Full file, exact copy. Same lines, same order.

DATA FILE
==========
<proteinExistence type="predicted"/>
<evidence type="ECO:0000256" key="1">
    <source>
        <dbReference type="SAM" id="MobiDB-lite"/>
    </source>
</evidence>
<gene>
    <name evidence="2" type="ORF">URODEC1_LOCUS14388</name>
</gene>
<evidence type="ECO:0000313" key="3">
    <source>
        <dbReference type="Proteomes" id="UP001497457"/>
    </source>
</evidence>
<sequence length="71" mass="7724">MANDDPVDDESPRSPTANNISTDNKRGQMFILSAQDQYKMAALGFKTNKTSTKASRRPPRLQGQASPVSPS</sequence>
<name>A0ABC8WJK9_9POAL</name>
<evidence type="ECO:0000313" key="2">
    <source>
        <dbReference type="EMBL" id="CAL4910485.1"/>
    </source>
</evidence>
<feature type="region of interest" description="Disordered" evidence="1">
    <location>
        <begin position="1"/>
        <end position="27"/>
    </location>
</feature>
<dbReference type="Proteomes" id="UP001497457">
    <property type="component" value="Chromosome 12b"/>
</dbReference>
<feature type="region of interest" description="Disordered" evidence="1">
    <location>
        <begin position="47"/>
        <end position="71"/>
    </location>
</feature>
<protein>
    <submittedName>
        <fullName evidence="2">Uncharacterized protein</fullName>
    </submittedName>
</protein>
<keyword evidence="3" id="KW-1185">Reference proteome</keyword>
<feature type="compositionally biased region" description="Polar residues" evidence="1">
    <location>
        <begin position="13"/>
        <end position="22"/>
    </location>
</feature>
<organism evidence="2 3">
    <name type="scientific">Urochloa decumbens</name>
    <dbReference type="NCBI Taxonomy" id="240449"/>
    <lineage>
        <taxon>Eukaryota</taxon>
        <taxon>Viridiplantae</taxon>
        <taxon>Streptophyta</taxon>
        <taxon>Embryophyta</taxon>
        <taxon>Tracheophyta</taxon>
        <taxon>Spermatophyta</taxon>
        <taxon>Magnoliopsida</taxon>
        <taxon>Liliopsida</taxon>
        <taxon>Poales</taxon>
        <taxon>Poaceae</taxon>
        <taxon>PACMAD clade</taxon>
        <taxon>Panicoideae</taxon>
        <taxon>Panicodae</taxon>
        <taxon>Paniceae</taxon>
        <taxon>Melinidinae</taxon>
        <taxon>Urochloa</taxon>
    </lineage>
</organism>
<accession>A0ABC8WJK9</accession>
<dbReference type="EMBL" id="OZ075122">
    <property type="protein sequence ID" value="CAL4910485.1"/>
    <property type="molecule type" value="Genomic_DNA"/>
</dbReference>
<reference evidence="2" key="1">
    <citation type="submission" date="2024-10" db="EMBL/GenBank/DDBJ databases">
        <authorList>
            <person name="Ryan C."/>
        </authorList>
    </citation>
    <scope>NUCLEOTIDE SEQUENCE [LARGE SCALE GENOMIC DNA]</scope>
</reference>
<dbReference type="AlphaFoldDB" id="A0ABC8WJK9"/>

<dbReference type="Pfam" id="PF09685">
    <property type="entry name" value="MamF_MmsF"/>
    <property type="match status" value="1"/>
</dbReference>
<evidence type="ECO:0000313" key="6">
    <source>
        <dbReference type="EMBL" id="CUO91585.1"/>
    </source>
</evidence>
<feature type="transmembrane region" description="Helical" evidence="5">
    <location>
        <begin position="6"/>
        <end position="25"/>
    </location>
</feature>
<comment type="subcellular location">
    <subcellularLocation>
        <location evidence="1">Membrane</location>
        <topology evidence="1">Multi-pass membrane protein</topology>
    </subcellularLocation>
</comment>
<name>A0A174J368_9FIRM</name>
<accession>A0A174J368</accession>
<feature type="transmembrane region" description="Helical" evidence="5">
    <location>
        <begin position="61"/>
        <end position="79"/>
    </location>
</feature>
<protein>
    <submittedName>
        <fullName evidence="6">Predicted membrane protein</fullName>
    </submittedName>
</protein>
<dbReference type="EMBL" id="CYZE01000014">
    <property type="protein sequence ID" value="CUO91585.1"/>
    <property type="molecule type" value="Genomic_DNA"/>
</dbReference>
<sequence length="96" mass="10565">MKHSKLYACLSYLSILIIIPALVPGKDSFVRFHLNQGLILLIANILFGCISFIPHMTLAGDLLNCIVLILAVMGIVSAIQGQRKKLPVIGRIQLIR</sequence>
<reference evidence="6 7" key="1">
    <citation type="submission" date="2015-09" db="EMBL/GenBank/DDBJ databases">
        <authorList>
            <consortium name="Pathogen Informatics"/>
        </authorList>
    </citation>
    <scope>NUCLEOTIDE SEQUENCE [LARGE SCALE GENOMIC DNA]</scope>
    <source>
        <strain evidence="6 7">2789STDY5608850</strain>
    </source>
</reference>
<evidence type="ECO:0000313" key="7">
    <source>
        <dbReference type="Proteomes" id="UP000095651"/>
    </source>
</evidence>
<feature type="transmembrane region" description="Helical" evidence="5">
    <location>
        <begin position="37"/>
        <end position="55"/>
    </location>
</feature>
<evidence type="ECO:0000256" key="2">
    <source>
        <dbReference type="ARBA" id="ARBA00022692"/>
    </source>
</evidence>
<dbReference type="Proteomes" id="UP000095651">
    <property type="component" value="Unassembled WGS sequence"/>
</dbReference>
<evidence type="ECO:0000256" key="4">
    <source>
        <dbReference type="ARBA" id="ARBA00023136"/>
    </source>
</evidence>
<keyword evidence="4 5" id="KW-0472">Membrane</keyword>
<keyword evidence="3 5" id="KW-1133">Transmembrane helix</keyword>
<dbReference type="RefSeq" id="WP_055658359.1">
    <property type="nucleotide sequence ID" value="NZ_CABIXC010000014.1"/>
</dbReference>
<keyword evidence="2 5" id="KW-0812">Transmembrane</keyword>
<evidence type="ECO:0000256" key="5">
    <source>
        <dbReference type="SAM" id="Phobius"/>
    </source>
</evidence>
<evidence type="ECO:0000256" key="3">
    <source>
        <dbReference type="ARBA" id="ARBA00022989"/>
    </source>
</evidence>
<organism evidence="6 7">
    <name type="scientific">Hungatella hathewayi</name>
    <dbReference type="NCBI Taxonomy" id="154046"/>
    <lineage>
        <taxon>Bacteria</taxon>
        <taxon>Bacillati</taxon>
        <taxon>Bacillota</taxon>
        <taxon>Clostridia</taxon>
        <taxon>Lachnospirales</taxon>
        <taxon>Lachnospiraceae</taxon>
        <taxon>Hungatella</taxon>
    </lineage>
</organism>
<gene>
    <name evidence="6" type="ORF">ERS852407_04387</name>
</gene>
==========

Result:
<proteinExistence type="predicted"/>
<evidence type="ECO:0000256" key="1">
    <source>
        <dbReference type="SAM" id="MobiDB-lite"/>
    </source>
</evidence>
<gene>
    <name evidence="2" type="ORF">URODEC1_LOCUS14388</name>
</gene>
<evidence type="ECO:0000313" key="3">
    <source>
        <dbReference type="Proteomes" id="UP001497457"/>
    </source>
</evidence>
<sequence length="71" mass="7724">MANDDPVDDESPRSPTANNISTDNKRGQMFILSAQDQYKMAALGFKTNKTSTKASRRPPRLQGQASPVSPS</sequence>
<name>A0ABC8WJK9_9POAL</name>
<evidence type="ECO:0000313" key="2">
    <source>
        <dbReference type="EMBL" id="CAL4910485.1"/>
    </source>
</evidence>
<feature type="region of interest" description="Disordered" evidence="1">
    <location>
        <begin position="1"/>
        <end position="27"/>
    </location>
</feature>
<dbReference type="Proteomes" id="UP001497457">
    <property type="component" value="Chromosome 12b"/>
</dbReference>
<feature type="region of interest" description="Disordered" evidence="1">
    <location>
        <begin position="47"/>
        <end position="71"/>
    </location>
</feature>
<protein>
    <submittedName>
        <fullName evidence="2">Uncharacterized protein</fullName>
    </submittedName>
</protein>
<keyword evidence="3" id="KW-1185">Reference proteome</keyword>
<feature type="compositionally biased region" description="Polar residues" evidence="1">
    <location>
        <begin position="13"/>
        <end position="22"/>
    </location>
</feature>
<organism evidence="2 3">
    <name type="scientific">Urochloa decumbens</name>
    <dbReference type="NCBI Taxonomy" id="240449"/>
    <lineage>
        <taxon>Eukaryota</taxon>
        <taxon>Viridiplantae</taxon>
        <taxon>Streptophyta</taxon>
        <taxon>Embryophyta</taxon>
        <taxon>Tracheophyta</taxon>
        <taxon>Spermatophyta</taxon>
        <taxon>Magnoliopsida</taxon>
        <taxon>Liliopsida</taxon>
        <taxon>Poales</taxon>
        <taxon>Poaceae</taxon>
        <taxon>PACMAD clade</taxon>
        <taxon>Panicoideae</taxon>
        <taxon>Panicodae</taxon>
        <taxon>Paniceae</taxon>
        <taxon>Melinidinae</taxon>
        <taxon>Urochloa</taxon>
    </lineage>
</organism>
<accession>A0ABC8WJK9</accession>
<dbReference type="EMBL" id="OZ075122">
    <property type="protein sequence ID" value="CAL4910485.1"/>
    <property type="molecule type" value="Genomic_DNA"/>
</dbReference>
<reference evidence="2" key="1">
    <citation type="submission" date="2024-10" db="EMBL/GenBank/DDBJ databases">
        <authorList>
            <person name="Ryan C."/>
        </authorList>
    </citation>
    <scope>NUCLEOTIDE SEQUENCE [LARGE SCALE GENOMIC DNA]</scope>
</reference>
<dbReference type="AlphaFoldDB" id="A0ABC8WJK9"/>

<dbReference type="Pfam" id="PF09685">
    <property type="entry name" value="MamF_MmsF"/>
    <property type="match status" value="1"/>
</dbReference>
<evidence type="ECO:0000313" key="6">
    <source>
        <dbReference type="EMBL" id="CUO91585.1"/>
    </source>
</evidence>
<feature type="transmembrane region" description="Helical" evidence="5">
    <location>
        <begin position="6"/>
        <end position="25"/>
    </location>
</feature>
<comment type="subcellular location">
    <subcellularLocation>
        <location evidence="1">Membrane</location>
        <topology evidence="1">Multi-pass membrane protein</topology>
    </subcellularLocation>
</comment>
<name>A0A174J368_9FIRM</name>
<accession>A0A174J368</accession>
<feature type="transmembrane region" description="Helical" evidence="5">
    <location>
        <begin position="61"/>
        <end position="79"/>
    </location>
</feature>
<protein>
    <submittedName>
        <fullName evidence="6">Predicted membrane protein</fullName>
    </submittedName>
</protein>
<dbReference type="EMBL" id="CYZE01000014">
    <property type="protein sequence ID" value="CUO91585.1"/>
    <property type="molecule type" value="Genomic_DNA"/>
</dbReference>
<sequence length="96" mass="10565">MKHSKLYACLSYLSILIIIPALVPGKDSFVRFHLNQGLILLIANILFGCISFIPHMTLAGDLLNCIVLILAVMGIVSAIQGQRKKLPVIGRIQLIR</sequence>
<reference evidence="6 7" key="1">
    <citation type="submission" date="2015-09" db="EMBL/GenBank/DDBJ databases">
        <authorList>
            <consortium name="Pathogen Informatics"/>
        </authorList>
    </citation>
    <scope>NUCLEOTIDE SEQUENCE [LARGE SCALE GENOMIC DNA]</scope>
    <source>
        <strain evidence="6 7">2789STDY5608850</strain>
    </source>
</reference>
<evidence type="ECO:0000313" key="7">
    <source>
        <dbReference type="Proteomes" id="UP000095651"/>
    </source>
</evidence>
<feature type="transmembrane region" description="Helical" evidence="5">
    <location>
        <begin position="37"/>
        <end position="55"/>
    </location>
</feature>
<evidence type="ECO:0000256" key="2">
    <source>
        <dbReference type="ARBA" id="ARBA00022692"/>
    </source>
</evidence>
<dbReference type="Proteomes" id="UP000095651">
    <property type="component" value="Unassembled WGS sequence"/>
</dbReference>
<evidence type="ECO:0000256" key="4">
    <source>
        <dbReference type="ARBA" id="ARBA00023136"/>
    </source>
</evidence>
<keyword evidence="4 5" id="KW-0472">Membrane</keyword>
<keyword evidence="3 5" id="KW-1133">Transmembrane helix</keyword>
<dbReference type="RefSeq" id="WP_055658359.1">
    <property type="nucleotide sequence ID" value="NZ_CABIXC010000014.1"/>
</dbReference>
<keyword evidence="2 5" id="KW-0812">Transmembrane</keyword>
<evidence type="ECO:0000256" key="5">
    <source>
        <dbReference type="SAM" id="Phobius"/>
    </source>
</evidence>
<evidence type="ECO:0000256" key="3">
    <source>
        <dbReference type="ARBA" id="ARBA00022989"/>
    </source>
</evidence>
<organism evidence="6 7">
    <name type="scientific">Hungatella hathewayi</name>
    <dbReference type="NCBI Taxonomy" id="154046"/>
    <lineage>
        <taxon>Bacteria</taxon>
        <taxon>Bacillati</taxon>
        <taxon>Bacillota</taxon>
        <taxon>Clostridia</taxon>
        <taxon>Lachnospirales</taxon>
        <taxon>Lachnospiraceae</taxon>
        <taxon>Hungatella</taxon>
    </lineage>
</organism>
<gene>
    <name evidence="6" type="ORF">ERS852407_04387</name>
</gene>